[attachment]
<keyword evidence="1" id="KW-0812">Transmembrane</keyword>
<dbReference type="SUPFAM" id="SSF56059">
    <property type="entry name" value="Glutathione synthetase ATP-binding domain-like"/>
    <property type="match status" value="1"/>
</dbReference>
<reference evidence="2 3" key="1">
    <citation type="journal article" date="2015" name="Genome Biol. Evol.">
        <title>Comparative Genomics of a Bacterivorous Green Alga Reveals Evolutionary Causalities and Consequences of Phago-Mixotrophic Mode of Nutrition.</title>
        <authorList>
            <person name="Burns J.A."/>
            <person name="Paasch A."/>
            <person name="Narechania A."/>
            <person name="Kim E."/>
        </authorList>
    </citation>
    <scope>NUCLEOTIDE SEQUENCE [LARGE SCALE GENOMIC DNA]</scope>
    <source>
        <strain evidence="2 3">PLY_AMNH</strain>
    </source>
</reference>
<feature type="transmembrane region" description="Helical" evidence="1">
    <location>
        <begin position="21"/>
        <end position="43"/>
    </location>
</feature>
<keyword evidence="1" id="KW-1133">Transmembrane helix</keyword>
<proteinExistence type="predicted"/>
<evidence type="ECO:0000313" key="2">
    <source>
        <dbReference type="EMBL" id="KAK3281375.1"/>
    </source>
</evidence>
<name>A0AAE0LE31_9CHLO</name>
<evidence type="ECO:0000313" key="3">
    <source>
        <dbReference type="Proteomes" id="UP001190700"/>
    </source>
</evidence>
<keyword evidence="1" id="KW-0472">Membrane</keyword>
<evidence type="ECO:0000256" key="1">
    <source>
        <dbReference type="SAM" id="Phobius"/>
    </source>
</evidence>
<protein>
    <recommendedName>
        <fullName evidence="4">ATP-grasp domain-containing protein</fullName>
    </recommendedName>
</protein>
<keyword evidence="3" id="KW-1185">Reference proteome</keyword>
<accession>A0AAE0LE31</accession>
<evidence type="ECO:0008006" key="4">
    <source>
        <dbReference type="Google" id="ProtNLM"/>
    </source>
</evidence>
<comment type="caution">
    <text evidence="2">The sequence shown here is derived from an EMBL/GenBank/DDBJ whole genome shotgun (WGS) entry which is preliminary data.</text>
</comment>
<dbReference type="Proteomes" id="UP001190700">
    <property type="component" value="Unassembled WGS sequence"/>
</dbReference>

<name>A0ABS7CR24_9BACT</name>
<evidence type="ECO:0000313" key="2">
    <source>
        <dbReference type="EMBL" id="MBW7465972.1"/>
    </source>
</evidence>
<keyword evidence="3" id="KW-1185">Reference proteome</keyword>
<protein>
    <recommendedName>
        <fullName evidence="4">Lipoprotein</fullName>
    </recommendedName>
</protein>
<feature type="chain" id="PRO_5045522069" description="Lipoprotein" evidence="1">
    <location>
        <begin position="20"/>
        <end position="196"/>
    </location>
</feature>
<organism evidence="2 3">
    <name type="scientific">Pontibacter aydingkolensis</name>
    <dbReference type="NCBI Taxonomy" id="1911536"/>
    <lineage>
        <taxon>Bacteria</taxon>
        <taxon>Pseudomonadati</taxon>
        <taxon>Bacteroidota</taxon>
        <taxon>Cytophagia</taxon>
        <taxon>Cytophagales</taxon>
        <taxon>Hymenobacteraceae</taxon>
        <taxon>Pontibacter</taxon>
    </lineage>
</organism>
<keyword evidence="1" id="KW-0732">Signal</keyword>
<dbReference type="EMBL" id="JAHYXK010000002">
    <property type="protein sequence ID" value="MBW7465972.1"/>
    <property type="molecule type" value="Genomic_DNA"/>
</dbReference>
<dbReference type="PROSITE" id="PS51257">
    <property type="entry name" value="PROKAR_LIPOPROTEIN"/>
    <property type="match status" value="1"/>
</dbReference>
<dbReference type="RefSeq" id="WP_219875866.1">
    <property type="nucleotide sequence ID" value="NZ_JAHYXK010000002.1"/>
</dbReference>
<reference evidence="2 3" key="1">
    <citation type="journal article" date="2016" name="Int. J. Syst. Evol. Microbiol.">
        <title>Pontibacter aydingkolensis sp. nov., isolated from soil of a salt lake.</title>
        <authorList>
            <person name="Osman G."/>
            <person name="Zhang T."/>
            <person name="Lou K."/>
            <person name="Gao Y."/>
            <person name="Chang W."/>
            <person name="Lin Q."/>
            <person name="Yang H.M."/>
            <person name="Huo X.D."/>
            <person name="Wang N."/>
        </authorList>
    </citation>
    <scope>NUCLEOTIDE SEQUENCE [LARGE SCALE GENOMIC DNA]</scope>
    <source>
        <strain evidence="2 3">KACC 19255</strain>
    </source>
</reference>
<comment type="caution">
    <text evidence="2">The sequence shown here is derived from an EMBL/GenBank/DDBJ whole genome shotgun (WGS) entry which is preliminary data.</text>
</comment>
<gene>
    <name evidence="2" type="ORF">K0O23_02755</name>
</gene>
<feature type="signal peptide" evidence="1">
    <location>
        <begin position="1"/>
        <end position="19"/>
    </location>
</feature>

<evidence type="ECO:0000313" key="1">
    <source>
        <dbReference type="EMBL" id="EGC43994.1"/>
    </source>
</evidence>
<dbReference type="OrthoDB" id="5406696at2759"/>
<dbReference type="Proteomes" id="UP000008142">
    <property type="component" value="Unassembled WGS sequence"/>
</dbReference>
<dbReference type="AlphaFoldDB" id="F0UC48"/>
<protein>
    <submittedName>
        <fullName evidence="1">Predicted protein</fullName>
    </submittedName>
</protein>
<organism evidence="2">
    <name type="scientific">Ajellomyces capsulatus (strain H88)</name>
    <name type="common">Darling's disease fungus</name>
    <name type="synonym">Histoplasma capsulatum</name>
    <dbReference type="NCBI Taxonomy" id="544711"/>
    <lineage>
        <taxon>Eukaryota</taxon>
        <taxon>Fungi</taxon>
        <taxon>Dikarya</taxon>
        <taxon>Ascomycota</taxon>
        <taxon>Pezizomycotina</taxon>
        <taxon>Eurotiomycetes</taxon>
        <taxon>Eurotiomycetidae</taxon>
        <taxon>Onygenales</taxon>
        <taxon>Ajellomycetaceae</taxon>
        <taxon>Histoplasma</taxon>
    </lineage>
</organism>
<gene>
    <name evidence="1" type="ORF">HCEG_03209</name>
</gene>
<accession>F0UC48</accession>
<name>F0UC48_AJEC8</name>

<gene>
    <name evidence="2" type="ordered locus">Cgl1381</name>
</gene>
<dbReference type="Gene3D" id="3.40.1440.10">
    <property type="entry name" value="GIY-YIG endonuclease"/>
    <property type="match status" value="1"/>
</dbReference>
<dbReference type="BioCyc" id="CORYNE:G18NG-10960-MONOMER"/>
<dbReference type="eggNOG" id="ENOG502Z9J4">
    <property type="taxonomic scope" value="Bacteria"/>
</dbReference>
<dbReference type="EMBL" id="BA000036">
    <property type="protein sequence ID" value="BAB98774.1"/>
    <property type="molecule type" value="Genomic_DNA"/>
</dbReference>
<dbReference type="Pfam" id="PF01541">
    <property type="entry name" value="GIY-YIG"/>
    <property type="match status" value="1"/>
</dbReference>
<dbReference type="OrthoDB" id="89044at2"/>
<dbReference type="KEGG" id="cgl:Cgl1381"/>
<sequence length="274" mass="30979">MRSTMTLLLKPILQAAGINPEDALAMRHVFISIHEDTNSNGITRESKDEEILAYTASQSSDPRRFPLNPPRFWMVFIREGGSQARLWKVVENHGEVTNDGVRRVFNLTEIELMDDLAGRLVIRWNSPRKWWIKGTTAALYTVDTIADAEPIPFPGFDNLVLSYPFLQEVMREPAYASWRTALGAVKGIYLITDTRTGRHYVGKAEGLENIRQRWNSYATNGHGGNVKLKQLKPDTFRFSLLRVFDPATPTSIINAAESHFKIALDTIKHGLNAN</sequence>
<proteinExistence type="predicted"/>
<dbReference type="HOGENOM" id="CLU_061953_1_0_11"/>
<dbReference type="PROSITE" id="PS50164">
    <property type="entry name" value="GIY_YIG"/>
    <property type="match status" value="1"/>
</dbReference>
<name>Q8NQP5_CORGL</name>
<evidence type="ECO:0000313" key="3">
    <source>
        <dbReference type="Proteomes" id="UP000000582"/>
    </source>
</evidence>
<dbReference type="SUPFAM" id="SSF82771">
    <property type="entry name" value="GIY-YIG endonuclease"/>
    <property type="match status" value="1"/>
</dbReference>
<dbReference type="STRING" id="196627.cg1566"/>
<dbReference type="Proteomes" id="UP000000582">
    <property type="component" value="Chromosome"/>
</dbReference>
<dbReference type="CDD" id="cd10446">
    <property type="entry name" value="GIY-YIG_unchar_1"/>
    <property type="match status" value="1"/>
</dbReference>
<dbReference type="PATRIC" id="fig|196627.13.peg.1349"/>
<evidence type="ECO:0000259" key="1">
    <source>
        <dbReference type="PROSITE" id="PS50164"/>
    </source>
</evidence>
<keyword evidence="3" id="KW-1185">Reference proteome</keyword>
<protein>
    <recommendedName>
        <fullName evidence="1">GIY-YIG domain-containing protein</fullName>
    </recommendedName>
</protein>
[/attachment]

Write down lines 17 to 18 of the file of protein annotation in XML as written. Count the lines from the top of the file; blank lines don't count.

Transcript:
    <source>
        <strain evidence="2 3">PLY_AMNH</strain>